You may have seen foods labeled as “Keto-friendly” on your recent trip to the grocery store. Or maybe you flipped on the television and heard celebrities talking about how they follow a “keto diet.” So what is keto, anyway, and is it here to…stay?

What is it?
Keto stands for ketogenic. The premise behind the diet may sound familiar: lower carbohydrates, more fats. This may make you think of the notorious Atkins or South Beach diets. On a keto diet, foods like eggs, cheese, oil, nuts, and bacon(!) are encouraged. This puts your body into a metabolic state where it turns to fat for energy in the form of ketone bodies rather than sugars, in the form of glucose provided by carbohydrates.

Michelle Myers, MS, RD, CDN, a registered dietitian at Savor Health says “Take a low carbohydrate, high-fat diet to the extreme and that sums up the ketogenic diet. Carbohydrates are restricted to five percent of daily calorie intake. This means limiting carbohydrate intake to 25 grams per day for someone on a 2,000 calorie per day diet. Twenty-five grams of carbohydrates is the amount found in just one medium-sized banana or two slices of whole wheat bread.” -Michelle Myers, MS, RD, CDN

Keto for Cancer?
There’s been a lot of talk about the link between sugar and cancer. For example, sugar is the main “food” for cancer. All cells need glucose, or sugar to survive, including cancer cells. With this information, it could be easy to suggest that removing sugar (in the form of carbohydrates), could starve cancer, thus putting an end to its existence. But things aren’t so simple. Our bodies need carbohydrates to function – all of our cells require energy to function and your body never lets your blood glucose level drop below a certain number, so eating less sugar will just make the body use its remaining resources to produce glucose (sugar) on its own.

In terms of developing colon or rectal cancer, obesity is a risk factor. And it’s clear that a ketogenic diet can help a person lose weight (although the jury is out if weight loss can be maintained long term using this approach). Obesity is a risk factor of colorectal cancer and recurrence. Considering a ketogenic diet from this perspective, if you are overweight, then yes it does help reduce the risk of getting cancer and could be something to consider with the support of a healthcare professional.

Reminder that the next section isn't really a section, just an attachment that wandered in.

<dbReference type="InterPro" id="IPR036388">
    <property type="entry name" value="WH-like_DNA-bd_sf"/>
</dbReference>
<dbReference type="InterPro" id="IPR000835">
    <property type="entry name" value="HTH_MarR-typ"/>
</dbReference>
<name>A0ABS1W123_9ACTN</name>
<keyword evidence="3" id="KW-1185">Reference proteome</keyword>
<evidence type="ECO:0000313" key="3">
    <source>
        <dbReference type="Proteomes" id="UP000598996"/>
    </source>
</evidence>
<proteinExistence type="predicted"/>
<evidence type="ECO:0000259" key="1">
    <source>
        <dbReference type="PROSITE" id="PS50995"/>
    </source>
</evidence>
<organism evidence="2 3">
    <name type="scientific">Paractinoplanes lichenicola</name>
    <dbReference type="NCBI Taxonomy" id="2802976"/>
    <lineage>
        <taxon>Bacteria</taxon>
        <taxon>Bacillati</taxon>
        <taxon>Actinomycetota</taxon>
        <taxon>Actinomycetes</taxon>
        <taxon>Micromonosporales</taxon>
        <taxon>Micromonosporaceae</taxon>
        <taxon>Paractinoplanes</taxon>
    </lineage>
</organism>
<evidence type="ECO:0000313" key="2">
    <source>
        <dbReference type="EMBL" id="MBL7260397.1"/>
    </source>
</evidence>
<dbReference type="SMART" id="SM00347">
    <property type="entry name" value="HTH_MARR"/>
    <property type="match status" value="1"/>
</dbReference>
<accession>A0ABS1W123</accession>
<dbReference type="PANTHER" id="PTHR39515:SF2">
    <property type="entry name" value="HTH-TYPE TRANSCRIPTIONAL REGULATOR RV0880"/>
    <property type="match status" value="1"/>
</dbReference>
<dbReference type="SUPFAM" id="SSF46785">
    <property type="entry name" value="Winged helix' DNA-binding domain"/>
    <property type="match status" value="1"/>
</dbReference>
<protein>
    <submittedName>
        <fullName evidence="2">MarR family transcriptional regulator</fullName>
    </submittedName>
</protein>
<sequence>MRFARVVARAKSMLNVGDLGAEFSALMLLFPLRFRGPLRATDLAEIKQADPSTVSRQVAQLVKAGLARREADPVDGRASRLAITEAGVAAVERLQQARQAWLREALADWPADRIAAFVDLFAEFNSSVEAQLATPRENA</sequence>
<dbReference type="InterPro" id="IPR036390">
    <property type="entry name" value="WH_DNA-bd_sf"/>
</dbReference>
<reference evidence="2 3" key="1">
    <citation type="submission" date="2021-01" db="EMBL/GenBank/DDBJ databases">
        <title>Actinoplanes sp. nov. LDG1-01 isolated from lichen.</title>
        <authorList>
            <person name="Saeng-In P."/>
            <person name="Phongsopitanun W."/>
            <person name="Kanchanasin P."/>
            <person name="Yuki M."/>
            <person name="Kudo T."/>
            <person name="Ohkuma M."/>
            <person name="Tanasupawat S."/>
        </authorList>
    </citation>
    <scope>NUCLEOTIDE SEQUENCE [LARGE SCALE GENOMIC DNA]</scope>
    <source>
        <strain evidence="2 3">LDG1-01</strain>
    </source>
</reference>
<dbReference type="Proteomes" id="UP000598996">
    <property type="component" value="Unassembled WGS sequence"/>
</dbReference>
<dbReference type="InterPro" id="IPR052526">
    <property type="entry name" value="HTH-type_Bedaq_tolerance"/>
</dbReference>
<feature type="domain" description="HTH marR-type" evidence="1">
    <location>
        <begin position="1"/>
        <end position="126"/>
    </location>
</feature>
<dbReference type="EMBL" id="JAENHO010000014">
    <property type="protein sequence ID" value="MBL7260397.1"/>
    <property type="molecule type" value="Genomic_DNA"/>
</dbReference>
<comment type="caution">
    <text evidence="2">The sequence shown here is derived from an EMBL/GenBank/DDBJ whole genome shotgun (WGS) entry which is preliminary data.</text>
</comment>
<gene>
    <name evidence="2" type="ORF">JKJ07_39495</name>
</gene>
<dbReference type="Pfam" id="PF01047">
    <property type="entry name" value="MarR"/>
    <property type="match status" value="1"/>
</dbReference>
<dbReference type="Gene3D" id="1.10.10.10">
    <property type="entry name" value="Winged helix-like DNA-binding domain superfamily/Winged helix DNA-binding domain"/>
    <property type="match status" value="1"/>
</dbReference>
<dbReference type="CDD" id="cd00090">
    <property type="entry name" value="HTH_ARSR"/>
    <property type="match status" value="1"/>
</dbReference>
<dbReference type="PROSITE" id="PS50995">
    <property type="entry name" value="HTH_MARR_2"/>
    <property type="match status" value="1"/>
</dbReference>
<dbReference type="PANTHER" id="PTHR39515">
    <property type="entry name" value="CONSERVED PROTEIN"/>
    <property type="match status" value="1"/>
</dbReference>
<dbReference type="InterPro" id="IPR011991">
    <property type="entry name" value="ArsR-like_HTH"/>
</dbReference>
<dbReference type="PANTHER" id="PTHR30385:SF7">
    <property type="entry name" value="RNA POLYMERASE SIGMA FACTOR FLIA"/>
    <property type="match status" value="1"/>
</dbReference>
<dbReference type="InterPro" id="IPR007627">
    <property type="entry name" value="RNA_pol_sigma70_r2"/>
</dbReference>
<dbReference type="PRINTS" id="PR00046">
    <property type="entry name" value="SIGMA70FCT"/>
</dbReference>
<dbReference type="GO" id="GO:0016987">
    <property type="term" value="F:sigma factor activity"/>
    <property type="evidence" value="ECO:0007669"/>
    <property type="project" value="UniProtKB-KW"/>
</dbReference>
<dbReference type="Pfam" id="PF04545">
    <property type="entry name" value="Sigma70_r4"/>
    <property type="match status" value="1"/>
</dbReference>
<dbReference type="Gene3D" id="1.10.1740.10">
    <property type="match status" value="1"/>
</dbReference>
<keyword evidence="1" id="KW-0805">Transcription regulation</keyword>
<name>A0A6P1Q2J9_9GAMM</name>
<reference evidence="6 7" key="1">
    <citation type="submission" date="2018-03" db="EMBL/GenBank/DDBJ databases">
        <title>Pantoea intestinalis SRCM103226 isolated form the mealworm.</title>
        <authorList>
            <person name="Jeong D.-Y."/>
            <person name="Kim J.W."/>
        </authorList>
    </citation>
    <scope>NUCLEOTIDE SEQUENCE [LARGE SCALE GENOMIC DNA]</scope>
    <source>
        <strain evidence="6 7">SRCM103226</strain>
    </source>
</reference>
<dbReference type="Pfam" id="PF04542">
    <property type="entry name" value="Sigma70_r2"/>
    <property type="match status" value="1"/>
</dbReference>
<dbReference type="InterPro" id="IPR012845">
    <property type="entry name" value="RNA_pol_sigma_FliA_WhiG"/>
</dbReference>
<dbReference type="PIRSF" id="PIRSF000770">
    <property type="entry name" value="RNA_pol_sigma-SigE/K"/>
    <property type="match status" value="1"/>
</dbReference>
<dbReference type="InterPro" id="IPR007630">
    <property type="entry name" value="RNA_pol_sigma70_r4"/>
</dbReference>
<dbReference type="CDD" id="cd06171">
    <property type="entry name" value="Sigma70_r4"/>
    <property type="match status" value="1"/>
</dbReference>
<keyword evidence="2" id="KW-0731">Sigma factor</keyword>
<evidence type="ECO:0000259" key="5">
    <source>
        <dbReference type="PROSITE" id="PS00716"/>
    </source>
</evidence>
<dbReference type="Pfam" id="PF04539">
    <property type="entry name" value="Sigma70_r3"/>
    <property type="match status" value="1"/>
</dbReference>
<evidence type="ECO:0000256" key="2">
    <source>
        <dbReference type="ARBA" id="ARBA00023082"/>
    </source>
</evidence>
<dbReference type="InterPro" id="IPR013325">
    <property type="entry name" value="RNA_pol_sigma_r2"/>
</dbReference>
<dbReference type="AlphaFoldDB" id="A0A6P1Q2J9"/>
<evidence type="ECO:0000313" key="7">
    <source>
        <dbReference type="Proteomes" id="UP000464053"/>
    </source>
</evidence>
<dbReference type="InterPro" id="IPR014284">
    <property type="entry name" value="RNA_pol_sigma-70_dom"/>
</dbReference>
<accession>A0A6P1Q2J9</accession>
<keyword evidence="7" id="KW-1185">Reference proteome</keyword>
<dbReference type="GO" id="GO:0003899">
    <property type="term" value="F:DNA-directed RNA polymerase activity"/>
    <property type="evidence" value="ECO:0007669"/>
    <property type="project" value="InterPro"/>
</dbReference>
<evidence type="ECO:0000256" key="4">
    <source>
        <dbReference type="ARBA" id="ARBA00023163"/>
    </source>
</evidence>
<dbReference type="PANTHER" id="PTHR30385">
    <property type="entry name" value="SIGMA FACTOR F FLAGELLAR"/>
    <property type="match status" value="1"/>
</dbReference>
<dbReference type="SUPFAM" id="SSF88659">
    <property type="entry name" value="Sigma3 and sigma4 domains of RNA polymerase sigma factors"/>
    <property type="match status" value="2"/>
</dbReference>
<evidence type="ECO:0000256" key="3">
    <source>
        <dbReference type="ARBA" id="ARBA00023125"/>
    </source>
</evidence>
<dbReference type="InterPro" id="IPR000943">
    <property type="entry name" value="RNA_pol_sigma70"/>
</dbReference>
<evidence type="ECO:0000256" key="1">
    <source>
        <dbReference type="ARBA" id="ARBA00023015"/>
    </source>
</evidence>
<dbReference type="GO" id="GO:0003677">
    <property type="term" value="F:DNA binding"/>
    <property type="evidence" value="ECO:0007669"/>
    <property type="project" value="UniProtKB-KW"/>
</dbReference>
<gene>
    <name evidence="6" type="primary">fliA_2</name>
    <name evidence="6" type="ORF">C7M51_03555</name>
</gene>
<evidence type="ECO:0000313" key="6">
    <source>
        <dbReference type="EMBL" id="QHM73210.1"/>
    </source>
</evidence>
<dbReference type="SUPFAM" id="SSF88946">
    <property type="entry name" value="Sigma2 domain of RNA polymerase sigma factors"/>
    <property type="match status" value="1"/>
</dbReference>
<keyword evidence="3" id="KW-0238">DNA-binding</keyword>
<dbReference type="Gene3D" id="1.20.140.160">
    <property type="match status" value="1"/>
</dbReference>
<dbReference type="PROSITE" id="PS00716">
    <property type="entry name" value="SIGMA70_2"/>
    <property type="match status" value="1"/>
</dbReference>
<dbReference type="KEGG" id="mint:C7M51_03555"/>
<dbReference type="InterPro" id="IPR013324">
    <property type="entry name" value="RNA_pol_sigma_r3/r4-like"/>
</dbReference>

“There are some very early data suggesting that a high fat, very low carbohydrate ketogenic diet may benefit people with certain types of brain cancer. However, much more research needs to be done and, so far, there is little to no evidence to support the hypothesis that this type of eating pattern could benefit people with other cancer types. The majority of claims regarding the ketogenic diet and cancer come from lab and animal studies, and the conclusions are difficult to translate to cancer patients. If not carefully monitored, this type of diet can have unintentional consequences on a patient who may already require additional calories and protein and should be discouraged for now unless specifically recommended by the patient’s oncologist.”

In terms of colorectal cancer treatment, there’s no research showing that a ketogenic diet can cure cancer. According to the most recent studies – more research is needed to understand if combining a ketogenic diet along with standard treatments (for example, chemotherapy, and radiation), could lead to improved outcomes for patients. For many colorectal cancer patients, diet and nutrition are incredibly important as cancer and its treatments can lead to malnutrition. Talking to a dietitian is a good way to learn about what foods to include, and which to avoid, especially as all people have different situations, goals, and preferences.

According to Myers, “There is clear evidence that diet plays an important role before, during, and after cancer treatment, however, there is no one size fits all approach as there is no one specific diet or food that can cure cancer.” Myers says it is important to remember that “Goals of nutrition change throughout the cancer care continuum. For example, during active treatment, the main goal may be to maintain adequate oral intake while managing nutrition-related side effects.”